The following review is for the book The Story of Edgar Sawtelle . Please note that this may contain spoilers
Born mute, speaking only in sign, Edgar Sawtelle leads an idyllic life with his parents on their farm in remote northern Wisconsin. For generations, the Sawtelles have raised and trained a fictional breed of dog whose remarkable gift for companionship is epitomized by Almondine, Edgar’s lifelong friend and ally. Edgar seems poised to carry on his family’s traditions, but when catastrophe strikes, he finds his once-peaceful home engulfed in turmoil.
Forced to flee into the vast wilderness lying beyond the Sawtelle farm, Edgar comes of age in the wild, fighting for his survival and that of the three yearling dogs who accompany him, until the day he is forced to choose between leaving forever or returning home to confront the mysteries he has left unsolved.
This book was absolutely beautiful.
Wroblewski really has a way with words that can blow a reader away and this book really is a masterpiece.
The Story of Edgar Sawtelle is written simply to be read. It’s a tale to be told, but it’s also a tale you can’t ponder on for too long. Wroblewski is just trying to tell the reader a story. It’s like a fairy tale, some elements might make no sense (like how there could be a house made of ginger bread in the middle of a forest in Hansel and Gretel) but it only adds to the wonder of this book.
Wroblewski really knows how to create an image and the entire story flows perfectly. The characters are heartfelt, sometimes even laughable, but they really reveal parts of personalities that most books don’t portray because, frankly, it’s hard to portray these perks without sounding fake. Just like how Glen does the rehearsing, the fantasies of interrogating Edgar. It may seem weird, but if you think about it, isn’t it quite true that sometimes, people get so engulfed in their fantasies that they try to create them in real life without realizing the consequences?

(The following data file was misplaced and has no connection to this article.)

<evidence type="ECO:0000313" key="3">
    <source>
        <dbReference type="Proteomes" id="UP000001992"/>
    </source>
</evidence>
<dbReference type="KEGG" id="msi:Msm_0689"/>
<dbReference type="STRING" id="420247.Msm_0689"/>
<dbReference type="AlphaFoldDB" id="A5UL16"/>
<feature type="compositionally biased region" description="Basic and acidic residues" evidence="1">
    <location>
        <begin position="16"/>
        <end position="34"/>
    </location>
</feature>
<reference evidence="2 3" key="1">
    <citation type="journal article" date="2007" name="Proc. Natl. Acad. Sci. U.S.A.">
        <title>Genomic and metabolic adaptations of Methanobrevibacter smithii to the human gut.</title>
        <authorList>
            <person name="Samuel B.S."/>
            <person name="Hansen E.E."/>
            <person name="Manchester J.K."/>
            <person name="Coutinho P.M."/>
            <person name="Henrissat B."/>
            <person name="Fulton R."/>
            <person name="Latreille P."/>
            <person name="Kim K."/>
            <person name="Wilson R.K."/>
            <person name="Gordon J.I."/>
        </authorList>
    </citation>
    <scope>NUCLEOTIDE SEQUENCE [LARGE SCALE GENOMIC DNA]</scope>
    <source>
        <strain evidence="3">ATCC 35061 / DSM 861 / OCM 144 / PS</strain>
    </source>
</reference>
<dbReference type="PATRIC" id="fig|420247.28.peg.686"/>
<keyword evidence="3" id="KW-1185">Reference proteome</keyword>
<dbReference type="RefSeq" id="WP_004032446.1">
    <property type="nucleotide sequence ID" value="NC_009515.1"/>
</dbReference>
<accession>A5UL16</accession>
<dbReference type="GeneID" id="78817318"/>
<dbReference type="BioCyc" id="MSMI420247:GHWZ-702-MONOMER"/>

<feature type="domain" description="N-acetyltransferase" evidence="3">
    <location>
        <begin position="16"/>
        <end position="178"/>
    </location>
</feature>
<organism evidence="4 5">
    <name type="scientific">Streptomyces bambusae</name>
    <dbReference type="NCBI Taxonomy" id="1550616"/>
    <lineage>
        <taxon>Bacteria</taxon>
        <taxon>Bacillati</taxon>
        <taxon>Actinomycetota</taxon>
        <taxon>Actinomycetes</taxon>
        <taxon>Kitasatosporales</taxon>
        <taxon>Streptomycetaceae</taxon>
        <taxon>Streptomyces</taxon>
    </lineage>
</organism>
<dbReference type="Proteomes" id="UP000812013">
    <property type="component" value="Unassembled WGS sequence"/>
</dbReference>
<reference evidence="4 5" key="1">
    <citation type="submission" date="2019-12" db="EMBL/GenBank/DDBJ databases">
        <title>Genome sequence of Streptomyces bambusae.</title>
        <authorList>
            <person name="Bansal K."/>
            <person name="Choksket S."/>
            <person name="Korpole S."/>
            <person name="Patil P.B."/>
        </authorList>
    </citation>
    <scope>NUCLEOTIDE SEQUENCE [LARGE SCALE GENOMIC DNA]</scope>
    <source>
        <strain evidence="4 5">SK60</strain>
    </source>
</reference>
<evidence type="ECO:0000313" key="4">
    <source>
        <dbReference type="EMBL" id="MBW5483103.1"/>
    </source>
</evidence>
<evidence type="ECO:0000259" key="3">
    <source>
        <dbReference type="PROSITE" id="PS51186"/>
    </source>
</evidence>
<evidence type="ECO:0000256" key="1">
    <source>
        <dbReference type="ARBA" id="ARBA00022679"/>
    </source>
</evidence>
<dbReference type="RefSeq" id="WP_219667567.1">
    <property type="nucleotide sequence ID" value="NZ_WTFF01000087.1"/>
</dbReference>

I do have to admit, there were quite a few places where I didn’t quite understand. The prologue in particular was confusing, and nothing about it quite seemed relevant to the whole story. Ida, the shopkeeper, was weird and I didn’t quite understand the whole thing with her and the coke bottle scene. But none of this was anything big enough for me to give the book negative points.
The biggest problem I had with this book was Edgar anger. Much of it was somewhat confusing. I couldn’t quite understand where his anger was coming from. I could understand that he was angry, but some of his actions were left unexplained and unclear. He acts a little too abruptly and sharply for what seemed like a pretty mellow person, especially since he was raised in an “idyllic” childhood.
Nevertheless, this book is quite a good read and I strongly recommend it to anyone search for just simply a story to read.
The following review was written following the rules for One Book One Review. (With the exception of the 1000 word rule)
Summary courtesy of Goodreads.